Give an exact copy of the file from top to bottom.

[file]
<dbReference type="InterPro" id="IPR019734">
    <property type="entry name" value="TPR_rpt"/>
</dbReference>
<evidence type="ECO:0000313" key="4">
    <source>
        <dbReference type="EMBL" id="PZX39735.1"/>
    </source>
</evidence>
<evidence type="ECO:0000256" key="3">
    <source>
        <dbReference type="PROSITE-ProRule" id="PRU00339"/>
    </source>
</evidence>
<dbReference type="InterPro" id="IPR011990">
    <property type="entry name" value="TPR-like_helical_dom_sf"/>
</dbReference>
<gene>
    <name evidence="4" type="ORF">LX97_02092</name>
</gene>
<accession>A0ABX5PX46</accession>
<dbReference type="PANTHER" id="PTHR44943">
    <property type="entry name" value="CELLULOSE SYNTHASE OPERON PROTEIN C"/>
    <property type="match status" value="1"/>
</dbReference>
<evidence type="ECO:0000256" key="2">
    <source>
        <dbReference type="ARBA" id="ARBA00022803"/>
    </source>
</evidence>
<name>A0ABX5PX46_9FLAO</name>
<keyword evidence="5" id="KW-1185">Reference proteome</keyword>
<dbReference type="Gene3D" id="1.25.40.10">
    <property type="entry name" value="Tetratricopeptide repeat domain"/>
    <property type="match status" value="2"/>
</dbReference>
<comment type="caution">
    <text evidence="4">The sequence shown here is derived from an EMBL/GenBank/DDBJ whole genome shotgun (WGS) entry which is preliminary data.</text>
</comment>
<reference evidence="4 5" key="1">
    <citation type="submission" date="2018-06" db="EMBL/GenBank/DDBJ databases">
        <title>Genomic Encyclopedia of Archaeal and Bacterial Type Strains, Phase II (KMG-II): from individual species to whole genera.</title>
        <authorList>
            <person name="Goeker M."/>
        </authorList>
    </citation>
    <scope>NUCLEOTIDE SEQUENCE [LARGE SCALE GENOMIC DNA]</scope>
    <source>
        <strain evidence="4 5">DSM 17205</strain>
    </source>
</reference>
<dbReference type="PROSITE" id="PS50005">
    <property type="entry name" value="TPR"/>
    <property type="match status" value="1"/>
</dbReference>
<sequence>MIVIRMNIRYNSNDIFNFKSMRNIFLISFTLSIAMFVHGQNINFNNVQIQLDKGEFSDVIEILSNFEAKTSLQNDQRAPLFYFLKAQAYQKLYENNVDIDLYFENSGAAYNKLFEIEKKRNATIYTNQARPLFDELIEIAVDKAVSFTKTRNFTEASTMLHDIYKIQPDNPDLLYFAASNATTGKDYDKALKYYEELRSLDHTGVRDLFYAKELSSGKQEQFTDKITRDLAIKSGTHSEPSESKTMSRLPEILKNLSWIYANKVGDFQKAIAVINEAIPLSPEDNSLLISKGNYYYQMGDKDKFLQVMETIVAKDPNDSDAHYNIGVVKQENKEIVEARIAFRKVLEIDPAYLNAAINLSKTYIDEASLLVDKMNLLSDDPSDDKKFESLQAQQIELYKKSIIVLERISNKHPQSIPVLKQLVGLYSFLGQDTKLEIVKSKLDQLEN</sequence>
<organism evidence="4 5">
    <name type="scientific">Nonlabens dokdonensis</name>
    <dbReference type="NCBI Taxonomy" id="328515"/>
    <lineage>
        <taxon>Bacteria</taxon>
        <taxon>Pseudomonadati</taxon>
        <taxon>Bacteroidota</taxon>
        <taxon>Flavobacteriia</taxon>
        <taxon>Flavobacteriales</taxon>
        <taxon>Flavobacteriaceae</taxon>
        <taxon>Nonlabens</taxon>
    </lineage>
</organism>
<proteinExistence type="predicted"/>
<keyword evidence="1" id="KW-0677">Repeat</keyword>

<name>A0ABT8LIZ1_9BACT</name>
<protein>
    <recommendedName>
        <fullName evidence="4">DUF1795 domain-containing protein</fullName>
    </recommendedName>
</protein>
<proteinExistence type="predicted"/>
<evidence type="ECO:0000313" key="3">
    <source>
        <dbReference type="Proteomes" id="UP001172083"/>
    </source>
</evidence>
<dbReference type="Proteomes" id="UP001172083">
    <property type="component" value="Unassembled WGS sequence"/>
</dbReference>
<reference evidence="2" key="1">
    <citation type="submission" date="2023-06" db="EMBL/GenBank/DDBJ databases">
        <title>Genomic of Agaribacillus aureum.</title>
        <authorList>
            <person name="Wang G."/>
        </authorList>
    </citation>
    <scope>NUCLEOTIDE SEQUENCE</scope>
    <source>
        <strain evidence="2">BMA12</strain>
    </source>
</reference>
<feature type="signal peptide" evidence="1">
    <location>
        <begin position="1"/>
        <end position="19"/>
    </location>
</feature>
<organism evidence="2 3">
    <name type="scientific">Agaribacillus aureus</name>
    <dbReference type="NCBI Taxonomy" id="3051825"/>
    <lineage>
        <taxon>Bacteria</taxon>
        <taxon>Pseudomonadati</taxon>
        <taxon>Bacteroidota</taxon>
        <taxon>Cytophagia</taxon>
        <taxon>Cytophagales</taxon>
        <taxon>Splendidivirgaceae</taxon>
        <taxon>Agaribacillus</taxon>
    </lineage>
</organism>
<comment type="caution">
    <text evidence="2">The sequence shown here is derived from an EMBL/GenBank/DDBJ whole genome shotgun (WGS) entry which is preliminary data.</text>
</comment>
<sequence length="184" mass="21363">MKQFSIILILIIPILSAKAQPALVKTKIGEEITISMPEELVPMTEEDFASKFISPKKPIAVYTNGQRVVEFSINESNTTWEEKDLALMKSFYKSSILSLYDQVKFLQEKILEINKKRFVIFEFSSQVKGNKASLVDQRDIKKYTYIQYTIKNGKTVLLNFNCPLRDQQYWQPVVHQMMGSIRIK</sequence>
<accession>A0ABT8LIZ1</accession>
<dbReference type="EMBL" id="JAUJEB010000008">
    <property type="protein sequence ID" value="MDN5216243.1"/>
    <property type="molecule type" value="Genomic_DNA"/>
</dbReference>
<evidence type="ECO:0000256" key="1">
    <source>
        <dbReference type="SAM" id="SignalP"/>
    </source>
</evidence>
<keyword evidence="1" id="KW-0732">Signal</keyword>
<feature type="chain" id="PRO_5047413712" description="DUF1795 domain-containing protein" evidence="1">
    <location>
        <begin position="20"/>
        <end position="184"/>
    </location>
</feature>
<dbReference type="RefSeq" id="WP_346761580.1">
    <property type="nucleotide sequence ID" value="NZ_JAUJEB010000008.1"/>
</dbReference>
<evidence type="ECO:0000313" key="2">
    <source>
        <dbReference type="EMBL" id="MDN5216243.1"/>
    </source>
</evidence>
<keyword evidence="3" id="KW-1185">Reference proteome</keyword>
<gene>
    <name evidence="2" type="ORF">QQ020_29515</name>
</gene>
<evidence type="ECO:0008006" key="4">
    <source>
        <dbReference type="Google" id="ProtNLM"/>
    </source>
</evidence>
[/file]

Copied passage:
<dbReference type="InterPro" id="IPR019734">
    <property type="entry name" value="TPR_rpt"/>
</dbReference>
<evidence type="ECO:0000313" key="4">
    <source>
        <dbReference type="EMBL" id="PZX39735.1"/>
    </source>
</evidence>
<evidence type="ECO:0000256" key="3">
    <source>
        <dbReference type="PROSITE-ProRule" id="PRU00339"/>
    </source>
</evidence>
<dbReference type="InterPro" id="IPR011990">
    <property type="entry name" value="TPR-like_helical_dom_sf"/>
</dbReference>
<gene>
    <name evidence="4" type="ORF">LX97_02092</name>
</gene>
<accession>A0ABX5PX46</accession>
<dbReference type="PANTHER" id="PTHR44943">
    <property type="entry name" value="CELLULOSE SYNTHASE OPERON PROTEIN C"/>
    <property type="match status" value="1"/>
</dbReference>
<evidence type="ECO:0000256" key="2">
    <source>
        <dbReference type="ARBA" id="ARBA00022803"/>
    </source>
</evidence>
<name>A0ABX5PX46_9FLAO</name>
<keyword evidence="5" id="KW-1185">Reference proteome</keyword>
<dbReference type="Gene3D" id="1.25.40.10">
    <property type="entry name" value="Tetratricopeptide repeat domain"/>
    <property type="match status" value="2"/>
</dbReference>
<comment type="caution">
    <text evidence="4">The sequence shown here is derived from an EMBL/GenBank/DDBJ whole genome shotgun (WGS) entry which is preliminary data.</text>
</comment>
<reference evidence="4 5" key="1">
    <citation type="submission" date="2018-06" db="EMBL/GenBank/DDBJ databases">
        <title>Genomic Encyclopedia of Archaeal and Bacterial Type Strains, Phase II (KMG-II): from individual species to whole genera.</title>
        <authorList>
            <person name="Goeker M."/>
        </authorList>
    </citation>
    <scope>NUCLEOTIDE SEQUENCE [LARGE SCALE GENOMIC DNA]</scope>
    <source>
        <strain evidence="4 5">DSM 17205</strain>
    </source>
</reference>
<dbReference type="PROSITE" id="PS50005">
    <property type="entry name" value="TPR"/>
    <property type="match status" value="1"/>
</dbReference>
<sequence>MIVIRMNIRYNSNDIFNFKSMRNIFLISFTLSIAMFVHGQNINFNNVQIQLDKGEFSDVIEILSNFEAKTSLQNDQRAPLFYFLKAQAYQKLYENNVDIDLYFENSGAAYNKLFEIEKKRNATIYTNQARPLFDELIEIAVDKAVSFTKTRNFTEASTMLHDIYKIQPDNPDLLYFAASNATTGKDYDKALKYYEELRSLDHTGVRDLFYAKELSSGKQEQFTDKITRDLAIKSGTHSEPSESKTMSRLPEILKNLSWIYANKVGDFQKAIAVINEAIPLSPEDNSLLISKGNYYYQMGDKDKFLQVMETIVAKDPNDSDAHYNIGVVKQENKEIVEARIAFRKVLEIDPAYLNAAINLSKTYIDEASLLVDKMNLLSDDPSDDKKFESLQAQQIELYKKSIIVLERISNKHPQSIPVLKQLVGLYSFLGQDTKLEIVKSKLDQLEN</sequence>
<organism evidence="4 5">
    <name type="scientific">Nonlabens dokdonensis</name>
    <dbReference type="NCBI Taxonomy" id="328515"/>
    <lineage>
        <taxon>Bacteria</taxon>
        <taxon>Pseudomonadati</taxon>
        <taxon>Bacteroidota</taxon>
        <taxon>Flavobacteriia</taxon>
        <taxon>Flavobacteriales</taxon>
        <taxon>Flavobacteriaceae</taxon>
        <taxon>Nonlabens</taxon>
    </lineage>
</organism>
<proteinExistence type="predicted"/>
<keyword evidence="1" id="KW-0677">Repeat</keyword>

<name>A0ABT8LIZ1_9BACT</name>
<protein>
    <recommendedName>
        <fullName evidence="4">DUF1795 domain-containing protein</fullName>
    </recommendedName>
</protein>
<proteinExistence type="predicted"/>
<evidence type="ECO:0000313" key="3">
    <source>
        <dbReference type="Proteomes" id="UP001172083"/>
    </source>
</evidence>
<dbReference type="Proteomes" id="UP001172083">
    <property type="component" value="Unassembled WGS sequence"/>
</dbReference>
<reference evidence="2" key="1">
    <citation type="submission" date="2023-06" db="EMBL/GenBank/DDBJ databases">
        <title>Genomic of Agaribacillus aureum.</title>
        <authorList>
            <person name="Wang G."/>
        </authorList>
    </citation>
    <scope>NUCLEOTIDE SEQUENCE</scope>
    <source>
        <strain evidence="2">BMA12</strain>
    </source>
</reference>
<feature type="signal peptide" evidence="1">
    <location>
        <begin position="1"/>
        <end position="19"/>
    </location>
</feature>
<organism evidence="2 3">
    <name type="scientific">Agaribacillus aureus</name>
    <dbReference type="NCBI Taxonomy" id="3051825"/>
    <lineage>
        <taxon>Bacteria</taxon>
        <taxon>Pseudomonadati</taxon>
        <taxon>Bacteroidota</taxon>
        <taxon>Cytophagia</taxon>
        <taxon>Cytophagales</taxon>
        <taxon>Splendidivirgaceae</taxon>
        <taxon>Agaribacillus</taxon>
    </lineage>
</organism>
<comment type="caution">
    <text evidence="2">The sequence shown here is derived from an EMBL/GenBank/DDBJ whole genome shotgun (WGS) entry which is preliminary data.</text>
</comment>
<sequence length="184" mass="21363">MKQFSIILILIIPILSAKAQPALVKTKIGEEITISMPEELVPMTEEDFASKFISPKKPIAVYTNGQRVVEFSINESNTTWEEKDLALMKSFYKSSILSLYDQVKFLQEKILEINKKRFVIFEFSSQVKGNKASLVDQRDIKKYTYIQYTIKNGKTVLLNFNCPLRDQQYWQPVVHQMMGSIRIK</sequence>
<accession>A0ABT8LIZ1</accession>
<dbReference type="EMBL" id="JAUJEB010000008">
    <property type="protein sequence ID" value="MDN5216243.1"/>
    <property type="molecule type" value="Genomic_DNA"/>
</dbReference>
<evidence type="ECO:0000256" key="1">
    <source>
        <dbReference type="SAM" id="SignalP"/>
    </source>
</evidence>
<keyword evidence="1" id="KW-0732">Signal</keyword>
<feature type="chain" id="PRO_5047413712" description="DUF1795 domain-containing protein" evidence="1">
    <location>
        <begin position="20"/>
        <end position="184"/>
    </location>
</feature>
<dbReference type="RefSeq" id="WP_346761580.1">
    <property type="nucleotide sequence ID" value="NZ_JAUJEB010000008.1"/>
</dbReference>
<evidence type="ECO:0000313" key="2">
    <source>
        <dbReference type="EMBL" id="MDN5216243.1"/>
    </source>
</evidence>
<keyword evidence="3" id="KW-1185">Reference proteome</keyword>
<gene>
    <name evidence="2" type="ORF">QQ020_29515</name>
</gene>
<evidence type="ECO:0008006" key="4">
    <source>
        <dbReference type="Google" id="ProtNLM"/>
    </source>
</evidence>